31. Ask open questions. Avoid leading questions, such as, “We love working hard here. Do you like working hard?”
Sell the opportunity:
32. Avoid complacency when presenting your company to the candidate. Many employers assume that all candidates know their company and already want to work for them. Ensure that you start from basics and sell the opportunity fully.
33. If you have a well-known employer-brand but are now hiring in a new territory or sector don’t forget that it is even more important to go back and sell the basics. Many companies expect their employer-brand to automatically transfer to a new market; avoid this mistake by selling your vision to the candidates as you did in your original market.
34. Remember all good candidates have a choice. They’re sitting opposite you asking themselves “what’s in it for me”. Make sure you understand what they’re looking for and honestly sell the opportunity.
35. Be honest, tell the candidate about the negatives as well as the positives. Good candidates know that every job has a downside; if you uncover the negative aspects for them, they’ll spend less time looking for that information and focus on the up-side. They’ll appreciate your honesty, a trait that is highly valued by many, and may take that into account when considering multiple offers.
Get the offer right, first time:
36. Most offers are rejected because of a lack of attention to detail when understanding the candidate’s current package. Employers discuss and agree a proposal internally believing that the candidate will view the package as an increase in remuneration only to find that the candidate is disappointed by the offer
37. Re-check the details of the candidate’s current overall remuneration package, before structuring your own offer. A candidate will compare the real difference between their current package and your offer, including pension contributions, additional costs associated with travelling, training allowances and bonuses. Make sure you have a sound understanding of these figures before requesting internal acceptance from others.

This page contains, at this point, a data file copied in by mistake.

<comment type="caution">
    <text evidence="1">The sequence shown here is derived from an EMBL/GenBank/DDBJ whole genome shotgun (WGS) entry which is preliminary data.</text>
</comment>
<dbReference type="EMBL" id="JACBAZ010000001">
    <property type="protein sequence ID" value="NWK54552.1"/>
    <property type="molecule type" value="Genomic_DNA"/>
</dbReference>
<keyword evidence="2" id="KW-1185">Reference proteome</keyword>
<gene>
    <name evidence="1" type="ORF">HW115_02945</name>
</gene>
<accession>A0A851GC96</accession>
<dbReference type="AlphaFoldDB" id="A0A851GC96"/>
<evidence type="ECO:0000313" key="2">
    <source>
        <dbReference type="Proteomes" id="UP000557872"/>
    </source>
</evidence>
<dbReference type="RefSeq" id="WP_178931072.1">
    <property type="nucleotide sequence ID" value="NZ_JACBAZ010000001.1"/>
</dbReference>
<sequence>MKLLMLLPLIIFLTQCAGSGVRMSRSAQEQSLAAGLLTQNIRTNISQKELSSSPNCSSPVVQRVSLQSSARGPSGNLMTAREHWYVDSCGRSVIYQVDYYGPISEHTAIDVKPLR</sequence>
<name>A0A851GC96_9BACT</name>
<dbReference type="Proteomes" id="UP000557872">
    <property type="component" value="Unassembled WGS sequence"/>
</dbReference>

38. Set the expectation with the candidate that you will make a single offer based on fair market value. Many employers find that they can avoid several rounds of renegotiation via this technique.
39. Remember that the candidate will need to ‘sell’ the benefits of the role and the package to his/her spouse and friends. If you pre-qualify the offer yourself from their viewpoint you’re much more likely to have your offer accepted.
40. In a competitive market, the good candidate may receive a counter-offer from his/her existing employer. Counter that possibility during the verbal offer process by refreshing the Candidates reasons for wishing to move.
41. Make sure the offer paperwork arrives quickly with the candidate, ideally within 48 hours, but definitely within one week of the verbal offer. Use e-mail to send an advance copy of the offer letter and follow-up quickly with a hard-copy, along with contract and other associated paperwork.
42. Even when the candidate has accepted, they will be put under pressure by their existing employer or other prospective employers to stay open to their offers. When the candidate accepts your offer, make them feel welcome. Call the candidate and explain that you are looking forward to them joining the team. If possible have other team members who were involved in the process send a welcoming e-mail.
Look after your existing employees:
43. Involve a number of your employees in the recruitment process. The process of selling their company and their job to someone else refreshes their positive reasons for working for your company reducing the risk of them being open to an approach from your competitors.